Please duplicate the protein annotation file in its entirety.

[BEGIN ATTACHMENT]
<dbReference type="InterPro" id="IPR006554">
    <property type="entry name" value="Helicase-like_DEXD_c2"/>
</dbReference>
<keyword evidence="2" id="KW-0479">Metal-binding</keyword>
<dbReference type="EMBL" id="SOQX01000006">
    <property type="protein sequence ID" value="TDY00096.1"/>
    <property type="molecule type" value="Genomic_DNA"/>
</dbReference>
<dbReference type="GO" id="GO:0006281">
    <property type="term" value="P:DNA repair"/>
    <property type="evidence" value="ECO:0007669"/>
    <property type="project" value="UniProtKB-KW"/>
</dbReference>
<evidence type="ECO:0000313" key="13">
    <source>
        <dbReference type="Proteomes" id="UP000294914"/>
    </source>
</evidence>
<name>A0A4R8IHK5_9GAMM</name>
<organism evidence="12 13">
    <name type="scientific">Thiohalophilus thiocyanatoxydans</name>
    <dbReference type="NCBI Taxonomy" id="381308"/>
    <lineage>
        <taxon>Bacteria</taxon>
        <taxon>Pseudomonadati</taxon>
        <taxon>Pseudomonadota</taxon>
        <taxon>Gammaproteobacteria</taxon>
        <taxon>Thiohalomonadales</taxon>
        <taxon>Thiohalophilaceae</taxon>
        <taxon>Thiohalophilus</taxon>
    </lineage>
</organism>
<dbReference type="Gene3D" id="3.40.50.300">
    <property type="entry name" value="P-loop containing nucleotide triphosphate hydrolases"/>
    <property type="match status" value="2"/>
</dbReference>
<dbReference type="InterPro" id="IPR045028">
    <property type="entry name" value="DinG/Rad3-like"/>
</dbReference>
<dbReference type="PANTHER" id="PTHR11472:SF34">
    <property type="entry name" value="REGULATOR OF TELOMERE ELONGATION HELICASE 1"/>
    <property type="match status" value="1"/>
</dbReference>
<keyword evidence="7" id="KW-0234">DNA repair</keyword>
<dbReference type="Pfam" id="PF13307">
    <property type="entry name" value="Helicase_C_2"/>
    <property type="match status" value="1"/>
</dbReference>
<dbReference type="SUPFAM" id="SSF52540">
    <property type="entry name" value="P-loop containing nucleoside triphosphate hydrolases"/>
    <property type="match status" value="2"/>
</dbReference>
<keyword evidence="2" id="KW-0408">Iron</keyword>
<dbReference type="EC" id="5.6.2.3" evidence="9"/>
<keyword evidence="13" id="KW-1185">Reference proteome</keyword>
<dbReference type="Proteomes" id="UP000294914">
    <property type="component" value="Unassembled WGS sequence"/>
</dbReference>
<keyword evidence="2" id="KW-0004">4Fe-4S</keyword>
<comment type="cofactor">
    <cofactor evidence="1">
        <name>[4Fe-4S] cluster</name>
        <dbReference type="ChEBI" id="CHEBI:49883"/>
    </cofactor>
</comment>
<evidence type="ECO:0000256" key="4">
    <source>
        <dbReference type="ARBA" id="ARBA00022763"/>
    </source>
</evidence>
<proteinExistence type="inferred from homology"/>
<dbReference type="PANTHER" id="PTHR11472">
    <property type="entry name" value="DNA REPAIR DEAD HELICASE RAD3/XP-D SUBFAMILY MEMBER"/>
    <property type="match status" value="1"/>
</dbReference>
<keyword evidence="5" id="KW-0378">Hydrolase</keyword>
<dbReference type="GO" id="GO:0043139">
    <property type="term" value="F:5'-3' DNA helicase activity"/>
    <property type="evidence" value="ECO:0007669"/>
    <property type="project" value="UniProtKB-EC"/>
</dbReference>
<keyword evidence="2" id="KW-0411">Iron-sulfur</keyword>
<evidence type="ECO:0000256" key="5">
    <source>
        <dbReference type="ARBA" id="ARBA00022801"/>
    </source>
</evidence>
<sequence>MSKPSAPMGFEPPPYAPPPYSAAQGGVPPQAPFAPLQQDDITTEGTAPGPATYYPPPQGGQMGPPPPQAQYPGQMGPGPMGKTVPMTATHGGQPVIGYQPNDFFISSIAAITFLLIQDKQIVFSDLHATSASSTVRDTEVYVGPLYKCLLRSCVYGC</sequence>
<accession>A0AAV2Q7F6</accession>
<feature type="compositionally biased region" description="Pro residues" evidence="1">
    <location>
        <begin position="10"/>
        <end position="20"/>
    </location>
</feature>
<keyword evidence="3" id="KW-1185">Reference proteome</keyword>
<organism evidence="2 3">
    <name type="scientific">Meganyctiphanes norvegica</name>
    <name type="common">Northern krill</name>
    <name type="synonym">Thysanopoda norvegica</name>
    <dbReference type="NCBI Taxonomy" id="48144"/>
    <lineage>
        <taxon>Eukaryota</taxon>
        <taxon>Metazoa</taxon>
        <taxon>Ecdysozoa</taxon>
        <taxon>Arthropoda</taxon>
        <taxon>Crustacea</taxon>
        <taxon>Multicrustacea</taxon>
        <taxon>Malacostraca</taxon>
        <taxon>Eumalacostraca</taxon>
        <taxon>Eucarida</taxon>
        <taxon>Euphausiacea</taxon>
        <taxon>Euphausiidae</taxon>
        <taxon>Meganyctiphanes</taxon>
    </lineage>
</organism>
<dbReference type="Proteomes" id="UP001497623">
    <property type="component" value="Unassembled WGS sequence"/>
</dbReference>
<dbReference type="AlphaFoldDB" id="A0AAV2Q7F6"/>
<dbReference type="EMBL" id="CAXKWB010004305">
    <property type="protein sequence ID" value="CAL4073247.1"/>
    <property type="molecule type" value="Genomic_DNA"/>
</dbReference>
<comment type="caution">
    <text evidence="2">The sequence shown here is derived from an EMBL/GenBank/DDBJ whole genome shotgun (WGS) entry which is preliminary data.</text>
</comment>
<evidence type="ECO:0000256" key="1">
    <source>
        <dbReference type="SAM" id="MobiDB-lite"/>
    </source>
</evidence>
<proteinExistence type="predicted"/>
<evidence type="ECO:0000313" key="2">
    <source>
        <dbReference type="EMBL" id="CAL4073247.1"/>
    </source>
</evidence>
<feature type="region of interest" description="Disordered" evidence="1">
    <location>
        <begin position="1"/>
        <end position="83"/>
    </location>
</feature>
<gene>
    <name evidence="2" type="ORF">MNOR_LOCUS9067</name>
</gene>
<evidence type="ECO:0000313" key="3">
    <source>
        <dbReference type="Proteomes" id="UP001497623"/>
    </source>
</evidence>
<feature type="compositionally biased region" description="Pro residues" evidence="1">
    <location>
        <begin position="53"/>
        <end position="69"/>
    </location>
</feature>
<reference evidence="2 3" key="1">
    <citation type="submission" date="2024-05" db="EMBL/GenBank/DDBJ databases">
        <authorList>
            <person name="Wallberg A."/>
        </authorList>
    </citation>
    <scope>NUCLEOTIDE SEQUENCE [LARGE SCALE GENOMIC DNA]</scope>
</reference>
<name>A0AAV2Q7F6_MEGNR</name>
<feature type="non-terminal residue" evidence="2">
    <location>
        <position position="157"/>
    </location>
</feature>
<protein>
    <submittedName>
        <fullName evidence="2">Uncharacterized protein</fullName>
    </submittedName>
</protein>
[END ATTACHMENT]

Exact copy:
<dbReference type="InterPro" id="IPR006554">
    <property type="entry name" value="Helicase-like_DEXD_c2"/>
</dbReference>
<keyword evidence="2" id="KW-0479">Metal-binding</keyword>
<dbReference type="EMBL" id="SOQX01000006">
    <property type="protein sequence ID" value="TDY00096.1"/>
    <property type="molecule type" value="Genomic_DNA"/>
</dbReference>
<dbReference type="GO" id="GO:0006281">
    <property type="term" value="P:DNA repair"/>
    <property type="evidence" value="ECO:0007669"/>
    <property type="project" value="UniProtKB-KW"/>
</dbReference>
<evidence type="ECO:0000313" key="13">
    <source>
        <dbReference type="Proteomes" id="UP000294914"/>
    </source>
</evidence>
<name>A0A4R8IHK5_9GAMM</name>
<organism evidence="12 13">
    <name type="scientific">Thiohalophilus thiocyanatoxydans</name>
    <dbReference type="NCBI Taxonomy" id="381308"/>
    <lineage>
        <taxon>Bacteria</taxon>
        <taxon>Pseudomonadati</taxon>
        <taxon>Pseudomonadota</taxon>
        <taxon>Gammaproteobacteria</taxon>
        <taxon>Thiohalomonadales</taxon>
        <taxon>Thiohalophilaceae</taxon>
        <taxon>Thiohalophilus</taxon>
    </lineage>
</organism>
<dbReference type="Gene3D" id="3.40.50.300">
    <property type="entry name" value="P-loop containing nucleotide triphosphate hydrolases"/>
    <property type="match status" value="2"/>
</dbReference>
<dbReference type="InterPro" id="IPR045028">
    <property type="entry name" value="DinG/Rad3-like"/>
</dbReference>
<dbReference type="PANTHER" id="PTHR11472:SF34">
    <property type="entry name" value="REGULATOR OF TELOMERE ELONGATION HELICASE 1"/>
    <property type="match status" value="1"/>
</dbReference>
<keyword evidence="7" id="KW-0234">DNA repair</keyword>
<dbReference type="Pfam" id="PF13307">
    <property type="entry name" value="Helicase_C_2"/>
    <property type="match status" value="1"/>
</dbReference>
<dbReference type="SUPFAM" id="SSF52540">
    <property type="entry name" value="P-loop containing nucleoside triphosphate hydrolases"/>
    <property type="match status" value="2"/>
</dbReference>
<keyword evidence="2" id="KW-0408">Iron</keyword>
<dbReference type="EC" id="5.6.2.3" evidence="9"/>
<keyword evidence="13" id="KW-1185">Reference proteome</keyword>
<dbReference type="Proteomes" id="UP000294914">
    <property type="component" value="Unassembled WGS sequence"/>
</dbReference>
<keyword evidence="2" id="KW-0004">4Fe-4S</keyword>
<comment type="cofactor">
    <cofactor evidence="1">
        <name>[4Fe-4S] cluster</name>
        <dbReference type="ChEBI" id="CHEBI:49883"/>
    </cofactor>
</comment>
<evidence type="ECO:0000256" key="4">
    <source>
        <dbReference type="ARBA" id="ARBA00022763"/>
    </source>
</evidence>
<proteinExistence type="inferred from homology"/>
<dbReference type="PANTHER" id="PTHR11472">
    <property type="entry name" value="DNA REPAIR DEAD HELICASE RAD3/XP-D SUBFAMILY MEMBER"/>
    <property type="match status" value="1"/>
</dbReference>
<keyword evidence="5" id="KW-0378">Hydrolase</keyword>
<dbReference type="GO" id="GO:0043139">
    <property type="term" value="F:5'-3' DNA helicase activity"/>
    <property type="evidence" value="ECO:0007669"/>
    <property type="project" value="UniProtKB-EC"/>
</dbReference>
<keyword evidence="2" id="KW-0411">Iron-sulfur</keyword>
<evidence type="ECO:0000256" key="5">
    <source>
        <dbReference type="ARBA" id="ARBA00022801"/>
    </source>
</evidence>
<sequence>MSKPSAPMGFEPPPYAPPPYSAAQGGVPPQAPFAPLQQDDITTEGTAPGPATYYPPPQGGQMGPPPPQAQYPGQMGPGPMGKTVPMTATHGGQPVIGYQPNDFFISSIAAITFLLIQDKQIVFSDLHATSASSTVRDTEVYVGPLYKCLLRSCVYGC</sequence>
<accession>A0AAV2Q7F6</accession>
<feature type="compositionally biased region" description="Pro residues" evidence="1">
    <location>
        <begin position="10"/>
        <end position="20"/>
    </location>
</feature>
<keyword evidence="3" id="KW-1185">Reference proteome</keyword>
<organism evidence="2 3">
    <name type="scientific">Meganyctiphanes norvegica</name>
    <name type="common">Northern krill</name>
    <name type="synonym">Thysanopoda norvegica</name>
    <dbReference type="NCBI Taxonomy" id="48144"/>
    <lineage>
        <taxon>Eukaryota</taxon>
        <taxon>Metazoa</taxon>
        <taxon>Ecdysozoa</taxon>
        <taxon>Arthropoda</taxon>
        <taxon>Crustacea</taxon>
        <taxon>Multicrustacea</taxon>
        <taxon>Malacostraca</taxon>
        <taxon>Eumalacostraca</taxon>
        <taxon>Eucarida</taxon>
        <taxon>Euphausiacea</taxon>
        <taxon>Euphausiidae</taxon>
        <taxon>Meganyctiphanes</taxon>
    </lineage>
</organism>
<dbReference type="Proteomes" id="UP001497623">
    <property type="component" value="Unassembled WGS sequence"/>
</dbReference>
<dbReference type="AlphaFoldDB" id="A0AAV2Q7F6"/>
<dbReference type="EMBL" id="CAXKWB010004305">
    <property type="protein sequence ID" value="CAL4073247.1"/>
    <property type="molecule type" value="Genomic_DNA"/>
</dbReference>
<comment type="caution">
    <text evidence="2">The sequence shown here is derived from an EMBL/GenBank/DDBJ whole genome shotgun (WGS) entry which is preliminary data.</text>
</comment>
<evidence type="ECO:0000256" key="1">
    <source>
        <dbReference type="SAM" id="MobiDB-lite"/>
    </source>
</evidence>
<proteinExistence type="predicted"/>
<evidence type="ECO:0000313" key="2">
    <source>
        <dbReference type="EMBL" id="CAL4073247.1"/>
    </source>
</evidence>
<feature type="region of interest" description="Disordered" evidence="1">
    <location>
        <begin position="1"/>
        <end position="83"/>
    </location>
</feature>
<gene>
    <name evidence="2" type="ORF">MNOR_LOCUS9067</name>
</gene>
<evidence type="ECO:0000313" key="3">
    <source>
        <dbReference type="Proteomes" id="UP001497623"/>
    </source>
</evidence>
<feature type="compositionally biased region" description="Pro residues" evidence="1">
    <location>
        <begin position="53"/>
        <end position="69"/>
    </location>
</feature>
<reference evidence="2 3" key="1">
    <citation type="submission" date="2024-05" db="EMBL/GenBank/DDBJ databases">
        <authorList>
            <person name="Wallberg A."/>
        </authorList>
    </citation>
    <scope>NUCLEOTIDE SEQUENCE [LARGE SCALE GENOMIC DNA]</scope>
</reference>
<name>A0AAV2Q7F6_MEGNR</name>
<feature type="non-terminal residue" evidence="2">
    <location>
        <position position="157"/>
    </location>
</feature>
<protein>
    <submittedName>
        <fullName evidence="2">Uncharacterized protein</fullName>
    </submittedName>
</protein>